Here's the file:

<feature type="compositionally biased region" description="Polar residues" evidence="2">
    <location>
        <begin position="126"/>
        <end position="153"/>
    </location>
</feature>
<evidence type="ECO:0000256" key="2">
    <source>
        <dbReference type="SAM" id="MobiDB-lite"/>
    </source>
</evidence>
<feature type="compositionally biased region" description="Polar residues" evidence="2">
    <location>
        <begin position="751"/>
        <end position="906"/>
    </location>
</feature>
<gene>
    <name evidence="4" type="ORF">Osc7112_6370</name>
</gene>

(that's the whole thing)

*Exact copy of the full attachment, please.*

<feature type="compositionally biased region" description="Polar residues" evidence="2">
    <location>
        <begin position="126"/>
        <end position="153"/>
    </location>
</feature>
<evidence type="ECO:0000256" key="2">
    <source>
        <dbReference type="SAM" id="MobiDB-lite"/>
    </source>
</evidence>
<feature type="compositionally biased region" description="Polar residues" evidence="2">
    <location>
        <begin position="751"/>
        <end position="906"/>
    </location>
</feature>
<gene>
    <name evidence="4" type="ORF">Osc7112_6370</name>
</gene>